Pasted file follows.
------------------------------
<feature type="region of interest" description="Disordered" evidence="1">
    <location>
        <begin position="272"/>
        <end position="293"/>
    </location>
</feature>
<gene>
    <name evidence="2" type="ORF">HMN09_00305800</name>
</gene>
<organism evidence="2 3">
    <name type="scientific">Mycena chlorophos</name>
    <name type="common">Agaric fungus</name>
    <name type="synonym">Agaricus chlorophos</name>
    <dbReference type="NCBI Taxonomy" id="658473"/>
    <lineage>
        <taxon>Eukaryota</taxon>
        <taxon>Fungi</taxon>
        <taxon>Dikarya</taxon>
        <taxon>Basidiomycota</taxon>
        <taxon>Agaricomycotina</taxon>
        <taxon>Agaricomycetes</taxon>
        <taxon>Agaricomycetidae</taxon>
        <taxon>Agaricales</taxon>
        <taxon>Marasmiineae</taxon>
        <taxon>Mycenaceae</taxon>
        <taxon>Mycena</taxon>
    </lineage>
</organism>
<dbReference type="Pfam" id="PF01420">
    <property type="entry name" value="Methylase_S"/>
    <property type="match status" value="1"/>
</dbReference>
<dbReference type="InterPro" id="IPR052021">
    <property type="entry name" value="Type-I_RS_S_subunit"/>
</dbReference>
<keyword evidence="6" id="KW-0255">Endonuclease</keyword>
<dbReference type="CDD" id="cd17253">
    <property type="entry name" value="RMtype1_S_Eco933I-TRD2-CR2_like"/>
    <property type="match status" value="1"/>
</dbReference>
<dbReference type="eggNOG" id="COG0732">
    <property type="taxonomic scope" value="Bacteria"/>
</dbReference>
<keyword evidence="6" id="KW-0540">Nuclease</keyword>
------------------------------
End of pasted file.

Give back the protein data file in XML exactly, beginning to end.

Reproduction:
<feature type="region of interest" description="Disordered" evidence="1">
    <location>
        <begin position="272"/>
        <end position="293"/>
    </location>
</feature>
<gene>
    <name evidence="2" type="ORF">HMN09_00305800</name>
</gene>
<organism evidence="2 3">
    <name type="scientific">Mycena chlorophos</name>
    <name type="common">Agaric fungus</name>
    <name type="synonym">Agaricus chlorophos</name>
    <dbReference type="NCBI Taxonomy" id="658473"/>
    <lineage>
        <taxon>Eukaryota</taxon>
        <taxon>Fungi</taxon>
        <taxon>Dikarya</taxon>
        <taxon>Basidiomycota</taxon>
        <taxon>Agaricomycotina</taxon>
        <taxon>Agaricomycetes</taxon>
        <taxon>Agaricomycetidae</taxon>
        <taxon>Agaricales</taxon>
        <taxon>Marasmiineae</taxon>
        <taxon>Mycenaceae</taxon>
        <taxon>Mycena</taxon>
    </lineage>
</organism>
<dbReference type="Pfam" id="PF01420">
    <property type="entry name" value="Methylase_S"/>
    <property type="match status" value="1"/>
</dbReference>
<dbReference type="InterPro" id="IPR052021">
    <property type="entry name" value="Type-I_RS_S_subunit"/>
</dbReference>
<keyword evidence="6" id="KW-0255">Endonuclease</keyword>
<dbReference type="CDD" id="cd17253">
    <property type="entry name" value="RMtype1_S_Eco933I-TRD2-CR2_like"/>
    <property type="match status" value="1"/>
</dbReference>
<dbReference type="eggNOG" id="COG0732">
    <property type="taxonomic scope" value="Bacteria"/>
</dbReference>
<keyword evidence="6" id="KW-0540">Nuclease</keyword>